1. ITV Report

Increase in youth unemployment in the capital

Office workers near Tower Bridge, in central London. Photo: PA

Figures released have shown the alarming difficulty young people face in finding a job. This follows news that unemployment in the capital has risen.

A report released by the Joseph Rowntree Foundation, which was conducted by researchers at York and Warwick Universities and the London School of Economics, has revealed that:

  • Up to 66 jobless people are chasing every retail job
  • 2/3 of applicants didn't receive a response
  • Vacancies closed to candidates within hours
  • Employers prefer local candidates with easy journeys to work
  • 1 in 4 vacancies offered full-time and day-time work
Workers enjoy the lunchtime sunshine outside the Bank of England, London. Credit: PA

According to a report by the TUC report:

  • More than 1 in 4 of all black 16-24 year-olds are out of work
  • Young Asian women have been hit by the biggest rise in unemployment over the past decade, up from 6% to 13%
City workers enjoy the lunchtime sunshine outside the Bank of England, London. Credit: PA

Today's datum from the Office of National Statistics reveals that there were 3.891 million people in work in London over the three months of the summer - 101,000 more than the previous quarter and 159,000 more than a year ago.

However, the capital's unemployment rate was unchanged at 8.9 per cent, suggesting thousands more people are looking for work. Unemployment in the London region between June and August this year was 380,000. The change over the quarter was plus 10,000.

In April the government announced almost £1 billion will be spent over the next three years to provide unemployed youths with extra help. It will give almost 500,000 new job opportunities including apprenticeships and work placements.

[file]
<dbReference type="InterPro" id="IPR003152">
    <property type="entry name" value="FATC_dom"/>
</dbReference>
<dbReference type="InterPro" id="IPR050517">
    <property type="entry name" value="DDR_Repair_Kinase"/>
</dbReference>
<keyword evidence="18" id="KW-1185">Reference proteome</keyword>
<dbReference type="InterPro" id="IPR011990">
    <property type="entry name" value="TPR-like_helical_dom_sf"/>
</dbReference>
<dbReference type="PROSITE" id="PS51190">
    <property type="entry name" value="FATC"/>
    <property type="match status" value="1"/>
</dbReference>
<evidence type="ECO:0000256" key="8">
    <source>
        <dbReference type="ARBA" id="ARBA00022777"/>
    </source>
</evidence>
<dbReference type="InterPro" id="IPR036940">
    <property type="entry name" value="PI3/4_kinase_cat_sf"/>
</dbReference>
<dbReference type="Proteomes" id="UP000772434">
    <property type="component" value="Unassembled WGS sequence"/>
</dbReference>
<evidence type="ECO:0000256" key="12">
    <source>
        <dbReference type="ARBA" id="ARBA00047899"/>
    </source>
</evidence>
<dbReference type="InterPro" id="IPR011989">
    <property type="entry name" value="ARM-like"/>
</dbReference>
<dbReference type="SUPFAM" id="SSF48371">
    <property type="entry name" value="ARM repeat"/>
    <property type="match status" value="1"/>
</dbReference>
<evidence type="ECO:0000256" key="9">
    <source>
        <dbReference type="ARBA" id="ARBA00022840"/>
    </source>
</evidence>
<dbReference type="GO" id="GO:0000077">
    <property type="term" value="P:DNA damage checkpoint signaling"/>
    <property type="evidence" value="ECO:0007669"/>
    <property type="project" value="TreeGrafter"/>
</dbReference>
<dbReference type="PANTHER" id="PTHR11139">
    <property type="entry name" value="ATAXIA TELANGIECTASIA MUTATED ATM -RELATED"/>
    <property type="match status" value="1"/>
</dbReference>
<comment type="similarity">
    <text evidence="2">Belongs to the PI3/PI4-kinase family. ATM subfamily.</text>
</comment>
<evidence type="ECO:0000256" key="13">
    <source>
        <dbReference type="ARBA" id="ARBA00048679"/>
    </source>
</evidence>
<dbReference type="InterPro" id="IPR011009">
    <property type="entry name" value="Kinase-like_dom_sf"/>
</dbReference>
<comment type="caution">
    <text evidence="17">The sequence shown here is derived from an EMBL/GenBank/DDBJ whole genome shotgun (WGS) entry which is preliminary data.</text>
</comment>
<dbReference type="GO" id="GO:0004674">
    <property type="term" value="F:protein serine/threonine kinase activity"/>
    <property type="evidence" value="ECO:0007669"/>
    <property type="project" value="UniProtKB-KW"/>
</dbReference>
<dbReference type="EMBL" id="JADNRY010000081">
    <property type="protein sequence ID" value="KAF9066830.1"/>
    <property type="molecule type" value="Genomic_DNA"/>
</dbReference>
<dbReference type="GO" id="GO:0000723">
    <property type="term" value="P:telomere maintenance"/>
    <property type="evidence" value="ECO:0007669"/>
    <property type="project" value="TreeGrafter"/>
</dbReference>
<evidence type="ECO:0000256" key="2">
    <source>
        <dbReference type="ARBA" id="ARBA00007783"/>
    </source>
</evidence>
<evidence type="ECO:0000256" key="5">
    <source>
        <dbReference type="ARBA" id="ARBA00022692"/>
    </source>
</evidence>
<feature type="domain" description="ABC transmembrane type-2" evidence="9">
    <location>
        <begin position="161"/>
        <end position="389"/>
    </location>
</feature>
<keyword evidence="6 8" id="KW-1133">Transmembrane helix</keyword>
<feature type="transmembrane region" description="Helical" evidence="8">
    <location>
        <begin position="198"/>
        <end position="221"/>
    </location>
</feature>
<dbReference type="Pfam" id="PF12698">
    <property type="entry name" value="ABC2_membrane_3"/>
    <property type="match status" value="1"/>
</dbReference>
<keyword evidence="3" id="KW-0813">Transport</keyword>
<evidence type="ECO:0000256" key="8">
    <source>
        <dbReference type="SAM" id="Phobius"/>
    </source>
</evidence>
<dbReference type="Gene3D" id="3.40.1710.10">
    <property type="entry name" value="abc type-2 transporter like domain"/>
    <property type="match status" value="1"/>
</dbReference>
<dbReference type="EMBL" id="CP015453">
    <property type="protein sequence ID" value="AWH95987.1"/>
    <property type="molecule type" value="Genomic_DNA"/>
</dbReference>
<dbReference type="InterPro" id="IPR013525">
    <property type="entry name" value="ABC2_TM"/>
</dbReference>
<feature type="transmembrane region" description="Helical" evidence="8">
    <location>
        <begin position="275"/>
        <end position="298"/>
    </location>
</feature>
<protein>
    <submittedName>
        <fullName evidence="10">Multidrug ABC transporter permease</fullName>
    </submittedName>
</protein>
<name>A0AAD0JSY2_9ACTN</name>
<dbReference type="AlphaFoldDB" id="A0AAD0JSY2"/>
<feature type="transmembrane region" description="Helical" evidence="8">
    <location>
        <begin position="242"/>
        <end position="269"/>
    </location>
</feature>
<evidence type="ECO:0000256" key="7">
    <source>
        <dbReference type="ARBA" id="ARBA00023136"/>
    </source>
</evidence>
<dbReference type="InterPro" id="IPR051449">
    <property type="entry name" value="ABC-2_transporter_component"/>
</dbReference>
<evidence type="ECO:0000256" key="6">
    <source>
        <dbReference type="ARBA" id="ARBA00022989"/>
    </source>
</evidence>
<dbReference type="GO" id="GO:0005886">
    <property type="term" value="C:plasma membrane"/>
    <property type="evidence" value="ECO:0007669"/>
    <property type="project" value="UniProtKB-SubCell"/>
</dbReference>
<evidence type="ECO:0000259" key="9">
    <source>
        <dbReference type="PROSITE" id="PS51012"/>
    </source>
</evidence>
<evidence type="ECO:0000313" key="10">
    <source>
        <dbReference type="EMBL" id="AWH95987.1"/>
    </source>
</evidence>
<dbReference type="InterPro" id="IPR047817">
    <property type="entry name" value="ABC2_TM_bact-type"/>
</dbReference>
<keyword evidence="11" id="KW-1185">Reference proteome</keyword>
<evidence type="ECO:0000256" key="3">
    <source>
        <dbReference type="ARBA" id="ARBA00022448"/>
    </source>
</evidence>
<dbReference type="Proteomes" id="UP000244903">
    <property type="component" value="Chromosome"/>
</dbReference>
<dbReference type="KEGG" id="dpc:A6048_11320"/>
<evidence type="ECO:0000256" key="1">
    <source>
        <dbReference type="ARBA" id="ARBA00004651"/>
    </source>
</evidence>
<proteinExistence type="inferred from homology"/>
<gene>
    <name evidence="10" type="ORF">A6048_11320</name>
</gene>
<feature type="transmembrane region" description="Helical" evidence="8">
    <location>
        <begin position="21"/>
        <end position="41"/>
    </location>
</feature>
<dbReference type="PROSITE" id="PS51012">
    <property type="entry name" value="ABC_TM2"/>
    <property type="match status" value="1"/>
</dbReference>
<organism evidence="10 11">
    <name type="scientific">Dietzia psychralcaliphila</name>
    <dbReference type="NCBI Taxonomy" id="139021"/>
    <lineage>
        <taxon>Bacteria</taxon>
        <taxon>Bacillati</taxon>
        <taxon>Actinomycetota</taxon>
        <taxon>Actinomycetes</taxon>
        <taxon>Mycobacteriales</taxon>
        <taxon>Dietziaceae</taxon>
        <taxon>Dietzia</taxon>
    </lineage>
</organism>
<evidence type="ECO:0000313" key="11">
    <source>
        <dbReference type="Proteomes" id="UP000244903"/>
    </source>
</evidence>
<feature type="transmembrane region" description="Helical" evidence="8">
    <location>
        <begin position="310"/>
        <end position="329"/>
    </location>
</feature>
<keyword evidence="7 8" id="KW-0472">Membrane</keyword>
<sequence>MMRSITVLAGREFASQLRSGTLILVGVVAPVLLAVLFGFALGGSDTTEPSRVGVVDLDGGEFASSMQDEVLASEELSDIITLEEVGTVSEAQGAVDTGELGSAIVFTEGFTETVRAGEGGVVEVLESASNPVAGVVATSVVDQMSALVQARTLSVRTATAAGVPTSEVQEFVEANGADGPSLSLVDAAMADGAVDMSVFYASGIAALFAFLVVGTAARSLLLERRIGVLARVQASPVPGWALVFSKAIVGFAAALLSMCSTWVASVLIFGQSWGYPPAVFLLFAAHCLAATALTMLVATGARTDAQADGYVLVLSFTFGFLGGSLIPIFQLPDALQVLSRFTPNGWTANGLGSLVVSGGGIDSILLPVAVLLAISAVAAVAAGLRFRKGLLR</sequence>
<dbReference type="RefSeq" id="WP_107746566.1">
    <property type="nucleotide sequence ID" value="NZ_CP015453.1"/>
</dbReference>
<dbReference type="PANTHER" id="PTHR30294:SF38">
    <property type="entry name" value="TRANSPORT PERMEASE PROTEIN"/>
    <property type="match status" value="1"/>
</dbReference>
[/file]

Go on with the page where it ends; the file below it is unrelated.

Workers enjoy the lunchtime sunshine outside the Bank of England, London. Credit: PA

UK online recruitment site Jobsite offers tips on how to find work:

  • Don't wait for jobs to be advertised. Send your CV and a covering letter to the HR managers of the companies you are interested in
  • Make your job application stand out
  • Network - ensure all relevant contacts know you are looking for work and what your areas of expertise are
  • Improve your online profile - complete your Facebook and LinkedIn profiles and extend your professional contacts on the web
  • Do a professionally accredited vocational course

Online job site CareerBuilder offers interview tips:

  • Make a good first impression - smile, make eye contact, make small talk before the interview and make sure you have a firm handshake
  • Preparation - re-read your CV and the job ad and study the company website
  • Don't waffle - take a minute to think before answering a question if you need to
  • Talk about your strengths
  • Be positive - don't criticise your current employer and be enthusiastic about work challenges
  • Good body language - don't fold your arms, don't stare at the floor, sit up straightand use your hands to when making a point
  • Be prepared for difficult questions - stay calm and in control
  • Establish a rapport with the interviewer - show a sense of humour (within reason) and ask them questions about themselves and the company
  • Clarify anything you are unsure of - for example a question you have been asked or when you will hear if you have been successful or not
  • Be polite - express your interest in the job, ask for a business card and send a thank you emall or letter after an interview, which can include a reminder of the key skills you can bring to the role